Logistics Centre of the Finnish Red Cross

Mauri Ratilainen
Suomen Punaisen Ristin historian suurinta avustuslentoa lastataan 25.2.2010 . Määränpäänä Haiti.
Image: Mauri Ratilainen
Clothing aid

The Finnish Red Cross continuously accepts clean and intact everyday clothes that are sent as disaster relief aid to earthquake and flood areas, for example. The clothes donated are sorted and packed for delivery at the Logistics Centre in Tampere.

The Logistics Centre at Kalkku offers subsidised workplaces for the long-term unemployed.

The Logistics Centre located in Kalkku, Tampere, maintains the Finnish Red Cross’ international ability to help.

Organising international aid requires special skills. The Logistics Centre of the Finnish Red Cross employs some ten professionals in the areas of material supplies, technology, logistics and healthcare.

The Logistics Centre of the Finnish Red Cross:

  • Takes care of procurement needed for disaster relief and developmental cooperation activities.
  • Takes care of storage, packing and transport of aid supplies.
  • Maintains the constant readiness of disaster response units.
  • Maintains a national stockpile for disasters.

Some examples of the Logistics Centre procurement:

  • Tents
  • Blankets
  • Water cans
  • Tarpaulins
  • Mosquito nets
  • Hygiene packages
  • Seeds
  • Fertilisers
  • Food supplies
  • Stoves
  • Toilets
  • Bicycles
  • Ambulances
  • Cross-country vehicles
  • Medical supplies

The procurement rules of the Finnish Red Cross ensure that all purchases are made cost-effectively. The rules are based on Finnish legislation, EU regulations and the rules of the Humanitarian Aid department of the European Commission (ECHO).

When comparing tenders, material procurement professionals pay particular attention to the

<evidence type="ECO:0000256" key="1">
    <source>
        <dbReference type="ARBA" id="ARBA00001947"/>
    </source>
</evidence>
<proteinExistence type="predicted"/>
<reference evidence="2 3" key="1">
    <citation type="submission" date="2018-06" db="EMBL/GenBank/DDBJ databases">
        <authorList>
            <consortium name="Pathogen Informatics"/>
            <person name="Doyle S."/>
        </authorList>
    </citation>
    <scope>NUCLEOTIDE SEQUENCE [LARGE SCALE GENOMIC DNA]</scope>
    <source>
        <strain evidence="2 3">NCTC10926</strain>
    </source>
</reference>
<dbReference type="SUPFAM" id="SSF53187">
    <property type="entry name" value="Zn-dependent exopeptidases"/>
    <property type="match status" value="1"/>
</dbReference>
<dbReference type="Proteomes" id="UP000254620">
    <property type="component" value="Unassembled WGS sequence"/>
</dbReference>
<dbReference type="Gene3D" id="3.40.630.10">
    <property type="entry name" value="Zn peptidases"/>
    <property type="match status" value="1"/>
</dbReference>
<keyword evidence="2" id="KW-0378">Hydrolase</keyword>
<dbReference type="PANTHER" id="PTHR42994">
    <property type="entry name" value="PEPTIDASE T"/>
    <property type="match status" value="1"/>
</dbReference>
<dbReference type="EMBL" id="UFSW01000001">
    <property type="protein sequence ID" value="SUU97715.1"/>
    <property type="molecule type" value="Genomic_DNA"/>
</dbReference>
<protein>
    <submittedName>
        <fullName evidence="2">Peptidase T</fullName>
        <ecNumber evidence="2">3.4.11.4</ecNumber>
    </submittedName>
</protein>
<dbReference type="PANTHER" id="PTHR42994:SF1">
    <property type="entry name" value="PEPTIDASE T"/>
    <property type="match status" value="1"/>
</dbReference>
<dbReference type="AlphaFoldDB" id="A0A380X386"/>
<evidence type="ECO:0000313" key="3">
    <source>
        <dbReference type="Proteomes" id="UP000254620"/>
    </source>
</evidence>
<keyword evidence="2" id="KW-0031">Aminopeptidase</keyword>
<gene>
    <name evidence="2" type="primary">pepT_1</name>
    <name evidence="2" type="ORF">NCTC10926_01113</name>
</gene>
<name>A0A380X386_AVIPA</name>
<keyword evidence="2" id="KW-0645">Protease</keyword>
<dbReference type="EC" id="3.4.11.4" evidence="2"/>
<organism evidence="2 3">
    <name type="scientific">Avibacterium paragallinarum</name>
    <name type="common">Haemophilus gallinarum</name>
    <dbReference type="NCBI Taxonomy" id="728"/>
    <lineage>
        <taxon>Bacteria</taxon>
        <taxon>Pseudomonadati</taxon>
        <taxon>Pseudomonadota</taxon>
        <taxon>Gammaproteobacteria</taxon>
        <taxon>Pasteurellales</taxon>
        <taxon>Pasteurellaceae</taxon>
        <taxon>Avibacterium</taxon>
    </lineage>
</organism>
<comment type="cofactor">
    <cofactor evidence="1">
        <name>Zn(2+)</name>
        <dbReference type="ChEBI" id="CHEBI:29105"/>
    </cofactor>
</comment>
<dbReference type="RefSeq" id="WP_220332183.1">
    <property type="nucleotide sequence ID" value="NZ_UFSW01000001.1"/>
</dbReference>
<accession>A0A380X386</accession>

• quality
  • suitability
  • price and
  • time of delivery
  • of the goods offered.

Crop seeds, for example, must be suited to the local growth conditions and usage habits of use. The Logistics Centre procures all agricultural products and foods as close to the recipient as possible. This ensures that the products are suitable for the local conditions.

Buying goods in the project region also supports local work and production. This way, external aid does not replace locally produced goods from the market and cause unemployment. It also helps control transport costs and prevent any unnecessary burden on the environment.

Also the delivery times of products are an important factor. Disaster relief aid to be sent to an earthquake area can not be subjected to a tender process lasting several months – what matters most is getting the supplies there quickly. The Logistics Centre also holds a stock of products purchased in advance and packed for disasters. Most procurements are, however, made for a longer period, such as for development cooperation lasting several years.

The international Red Cross has annual agreements for the most relevant products, such as blankets, tents, tarpaulins and water cans.
In order to ensure a uniform quality of emergency aid, the international Red Cross has developed standards for the most commonly used aid products.

Common product requirements speed up the delivery of aid as both the recipient and the supplier know what kinds of supplies are delivered to the disaster area. These standards are available at the International Red Cross web site.

The Finnish Red Cross also acts as a subcontractor for the International Red Cross, purchasing and supplying goods to the needs of aid operations of the International Red Cross around the world.
The Logistics Centre also takes care of the procurement, packing and storage of aid supplies and disaster preparedness units. Additionally, aid supplies needed for sudden domestic disasters are also stored in the centre.
The Finnish Red Cross has entered into an agreement for the storage of aid supplies with the National Emergency Supply Agency.

Material aid supplied by the Finnish Red Cross in 2010:


  • A total of 7,862,391 kilograms of material aid to 17 different countries
  • Nine disaster preparedness units to three different countries
  • 104,246 kilograms of clothing to six different countries
  • 35,812 caps, mittens and socks
  • 3,501 pairs of shoes
  • 8,385 blankets

International aid from the Finnish Red Cross is funded from the funds of the Disaster Relief Fund of the Finnish Red Cross, Foreign Ministry and the European Union as well as the Humanitarian Aid department of the European Commission (ECHO). Private companies also support the international relief operations of the Finnish Red Cross.

Kaisa Rautiainen

The Logistics Centre of the Finnish Red Cross offers subsidised work placements for the long-term unemployed.